Attending a funeral: on ROTL?
Perhaps inevitably, I have reflected on how I would have reacted had my father’s death occurred while I was still in prison. The final establishment I’d been at until earlier this year is a long distance from my parents’ home, so the chances of getting Release on Temporary Licence (ROTL) to spend some time with my father during his final illness might not have been great. No doubt I’d have been called up to the office to be notified by a chaplain or a wing officer of my dad’s death and then I’d have been left to grieve alone.

Of course, since I was at a Cat-D (open prison) for the last year of my sentence, I suppose there was a chance that I’d have been given permission to at least attend the funeral without an officer as an escort. Turning up at a sombre family event of this type in handcuffs and chained to a screw – even a decent bloke I got on well with – is not something that I’d have really considered inflicting on my relatives.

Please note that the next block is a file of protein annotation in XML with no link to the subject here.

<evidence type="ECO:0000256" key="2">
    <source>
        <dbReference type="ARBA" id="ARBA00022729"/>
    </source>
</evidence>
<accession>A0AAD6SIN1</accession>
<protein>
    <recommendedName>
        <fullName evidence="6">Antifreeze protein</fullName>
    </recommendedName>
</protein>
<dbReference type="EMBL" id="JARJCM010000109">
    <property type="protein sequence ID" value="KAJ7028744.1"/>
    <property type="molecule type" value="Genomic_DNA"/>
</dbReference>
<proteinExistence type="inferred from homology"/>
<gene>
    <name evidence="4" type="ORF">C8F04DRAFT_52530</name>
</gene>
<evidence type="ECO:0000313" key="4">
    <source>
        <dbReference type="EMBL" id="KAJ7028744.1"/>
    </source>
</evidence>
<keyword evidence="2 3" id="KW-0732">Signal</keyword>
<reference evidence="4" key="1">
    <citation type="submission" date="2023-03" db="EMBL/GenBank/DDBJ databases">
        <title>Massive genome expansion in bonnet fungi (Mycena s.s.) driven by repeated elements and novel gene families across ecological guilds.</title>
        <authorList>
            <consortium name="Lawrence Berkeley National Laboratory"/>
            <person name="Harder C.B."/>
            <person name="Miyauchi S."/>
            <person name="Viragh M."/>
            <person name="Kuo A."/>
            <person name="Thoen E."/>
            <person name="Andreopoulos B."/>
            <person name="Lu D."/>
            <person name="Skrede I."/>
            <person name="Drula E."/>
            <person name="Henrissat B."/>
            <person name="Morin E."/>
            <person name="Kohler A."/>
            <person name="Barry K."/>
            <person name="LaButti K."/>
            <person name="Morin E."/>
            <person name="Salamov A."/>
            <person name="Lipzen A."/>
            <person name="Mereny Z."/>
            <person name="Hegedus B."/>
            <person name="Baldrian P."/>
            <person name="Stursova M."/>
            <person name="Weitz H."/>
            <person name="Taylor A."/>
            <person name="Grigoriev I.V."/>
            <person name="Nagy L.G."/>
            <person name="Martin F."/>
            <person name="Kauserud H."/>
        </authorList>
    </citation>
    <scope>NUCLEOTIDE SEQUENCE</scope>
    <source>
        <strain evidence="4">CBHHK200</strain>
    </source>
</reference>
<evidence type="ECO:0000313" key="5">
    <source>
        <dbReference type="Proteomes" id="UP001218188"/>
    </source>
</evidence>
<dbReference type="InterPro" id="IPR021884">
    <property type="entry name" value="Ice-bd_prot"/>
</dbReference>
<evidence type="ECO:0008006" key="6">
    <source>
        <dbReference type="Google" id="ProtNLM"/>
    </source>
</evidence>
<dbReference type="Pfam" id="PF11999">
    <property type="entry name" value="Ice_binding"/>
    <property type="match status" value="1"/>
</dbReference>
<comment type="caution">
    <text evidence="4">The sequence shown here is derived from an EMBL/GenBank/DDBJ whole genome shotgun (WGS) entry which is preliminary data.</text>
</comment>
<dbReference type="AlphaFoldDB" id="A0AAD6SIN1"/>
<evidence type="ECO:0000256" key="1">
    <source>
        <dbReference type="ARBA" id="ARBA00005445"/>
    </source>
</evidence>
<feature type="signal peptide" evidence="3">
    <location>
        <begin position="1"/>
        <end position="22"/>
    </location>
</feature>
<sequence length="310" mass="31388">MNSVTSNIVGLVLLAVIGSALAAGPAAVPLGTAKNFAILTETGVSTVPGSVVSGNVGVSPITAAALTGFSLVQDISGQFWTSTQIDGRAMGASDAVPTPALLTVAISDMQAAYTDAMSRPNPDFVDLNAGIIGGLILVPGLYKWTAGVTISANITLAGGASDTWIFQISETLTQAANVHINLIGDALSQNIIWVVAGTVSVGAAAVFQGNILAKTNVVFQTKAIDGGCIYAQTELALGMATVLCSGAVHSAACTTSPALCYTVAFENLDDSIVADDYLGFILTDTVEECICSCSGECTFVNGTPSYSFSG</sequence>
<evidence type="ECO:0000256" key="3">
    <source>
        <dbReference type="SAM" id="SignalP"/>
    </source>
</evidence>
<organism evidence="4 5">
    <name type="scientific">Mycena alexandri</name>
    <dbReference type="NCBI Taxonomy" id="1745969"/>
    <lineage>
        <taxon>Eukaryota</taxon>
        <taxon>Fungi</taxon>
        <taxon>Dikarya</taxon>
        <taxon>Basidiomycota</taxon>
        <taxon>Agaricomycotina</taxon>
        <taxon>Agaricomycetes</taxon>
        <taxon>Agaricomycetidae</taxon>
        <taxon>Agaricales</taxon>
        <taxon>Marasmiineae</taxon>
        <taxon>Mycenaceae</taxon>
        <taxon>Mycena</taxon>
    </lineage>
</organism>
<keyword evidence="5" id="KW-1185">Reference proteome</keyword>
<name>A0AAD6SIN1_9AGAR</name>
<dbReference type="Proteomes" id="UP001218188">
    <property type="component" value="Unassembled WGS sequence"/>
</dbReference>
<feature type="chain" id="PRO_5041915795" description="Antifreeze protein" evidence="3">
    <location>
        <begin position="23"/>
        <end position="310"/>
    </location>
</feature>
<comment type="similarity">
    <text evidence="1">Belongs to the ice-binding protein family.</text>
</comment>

Had I still been in a Cat-B or Cat-C, I suppose I’d have made the difficult decision not to have submitted an application to attend at all. I think that it’s a fair bet that current staff shortages in many establishments mean that scarce resources are making such escorted visits on compassionate grounds much more difficult to organise, even if the will is there from governors to make them happen.

A final resting place
However, mercifully, I’d already been released months earlier and so I had the chance to spend some time with my father before he died. Perhaps it wasn’t enough, but I am finding it a great comfort to have been able to say goodbye.

I’m now also realising just how much paperwork, bureaucracy and arrangements are required, even when a person has died of natural causes in a hospital. Being able to take on most of this responsibility myself is proving to be quite therapeutic. Again, had I still been in prison, none of this would have been possible, including just picking up a phone to call relatives or council offices to notify them of the situation.

Anyway, this is the reason that regular readers will have to wait a short while before I have the chance to post again. I will be back soon. Thanks for waiting.